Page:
I've long been a big fan of James Fallows' vision for the future of air travel: very simply put, replace an overreliance on big planes and big airports with a shift towards smalll planes and small airports. This would do a lot of good for all the reasons Fallows outlines in this post.

Pilots have seen first-hand that the only scarce resource in the air-traffic system is takeoff/landing slots at 15 or 20 big airports, and positions in the queue for those slots. Otherwise, the skies are virtually empty and most of the country's 4000-odd airports are underused. Of course that one scarce resource is the same one airline passengers confront day-in and day-out.



But making flying even more attractive than it already is would presumably have a very steep environmental cost. Yes, there are exotic research programs dedicated to sharply reducing the emissions impact of air travel, but they are very, very far from achieving viable commercial products.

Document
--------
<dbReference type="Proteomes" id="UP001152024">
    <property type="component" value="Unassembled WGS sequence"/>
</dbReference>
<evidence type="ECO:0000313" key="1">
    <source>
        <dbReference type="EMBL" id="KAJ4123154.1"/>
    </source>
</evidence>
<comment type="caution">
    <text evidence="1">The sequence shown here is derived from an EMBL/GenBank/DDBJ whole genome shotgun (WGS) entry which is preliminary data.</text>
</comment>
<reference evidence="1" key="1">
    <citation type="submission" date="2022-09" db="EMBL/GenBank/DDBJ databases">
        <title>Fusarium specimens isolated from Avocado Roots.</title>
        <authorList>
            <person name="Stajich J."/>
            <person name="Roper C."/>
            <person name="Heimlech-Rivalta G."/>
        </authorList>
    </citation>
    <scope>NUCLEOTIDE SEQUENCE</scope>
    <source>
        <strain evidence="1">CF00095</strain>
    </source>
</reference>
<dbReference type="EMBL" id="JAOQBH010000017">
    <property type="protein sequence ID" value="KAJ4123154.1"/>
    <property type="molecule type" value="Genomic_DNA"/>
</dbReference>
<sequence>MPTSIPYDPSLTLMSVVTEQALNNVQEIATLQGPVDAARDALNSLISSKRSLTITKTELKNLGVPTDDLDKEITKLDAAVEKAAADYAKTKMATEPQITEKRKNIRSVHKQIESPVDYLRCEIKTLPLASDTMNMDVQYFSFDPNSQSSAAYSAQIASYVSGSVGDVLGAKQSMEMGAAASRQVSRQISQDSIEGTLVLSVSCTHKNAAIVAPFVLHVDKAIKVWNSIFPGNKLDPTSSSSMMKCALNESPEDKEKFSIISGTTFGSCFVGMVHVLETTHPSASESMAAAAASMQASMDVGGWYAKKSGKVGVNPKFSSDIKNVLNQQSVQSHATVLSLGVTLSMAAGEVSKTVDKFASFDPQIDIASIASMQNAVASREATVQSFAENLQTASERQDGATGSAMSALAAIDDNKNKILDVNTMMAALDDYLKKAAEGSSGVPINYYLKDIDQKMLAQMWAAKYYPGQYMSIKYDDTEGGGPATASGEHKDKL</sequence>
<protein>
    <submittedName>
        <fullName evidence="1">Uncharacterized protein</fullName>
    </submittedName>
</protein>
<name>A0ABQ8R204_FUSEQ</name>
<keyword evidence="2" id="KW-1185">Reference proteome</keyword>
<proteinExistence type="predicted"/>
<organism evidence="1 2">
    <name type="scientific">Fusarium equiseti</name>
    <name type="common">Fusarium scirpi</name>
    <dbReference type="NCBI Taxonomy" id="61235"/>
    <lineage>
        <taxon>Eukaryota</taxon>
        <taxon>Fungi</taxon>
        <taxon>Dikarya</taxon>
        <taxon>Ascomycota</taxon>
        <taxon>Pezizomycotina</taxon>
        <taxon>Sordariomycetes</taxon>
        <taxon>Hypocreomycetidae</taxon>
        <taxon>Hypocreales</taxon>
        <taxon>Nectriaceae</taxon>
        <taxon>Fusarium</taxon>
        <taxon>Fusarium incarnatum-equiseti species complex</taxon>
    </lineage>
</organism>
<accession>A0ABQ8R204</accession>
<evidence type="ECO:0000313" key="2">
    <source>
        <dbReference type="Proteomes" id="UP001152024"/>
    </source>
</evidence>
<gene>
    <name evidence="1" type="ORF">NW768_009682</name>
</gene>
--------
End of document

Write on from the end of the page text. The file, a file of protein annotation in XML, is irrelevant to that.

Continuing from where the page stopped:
This is why I was so disappointed in the near-universal condemnation of the Conservative party's Quality of Life report. ConservativeHome, no friend of the report, summarized it here. To me, it seemed like a mostly sober, modest response to real environmental challenges. Of course, the "optics" were all wrong, and it's certainly true that green issues are presently the concern of AB1 voters. The hope is that we'll eventually be able to articulate an environmental agenda that has resonance with working- and middle-class voters. But anyway, Gummer-Goldsmith put a lot of stock into discouraging domestic air travel. It would be extremely difficult for us to do the same in the US for obvious reasons, though there are certainly heavily-traveled corridors in which we could sharply improve the quality of air travel alternatives.

We want to hear what you think about this article. Submit a letter to the editor or write to letters@theatlantic.com.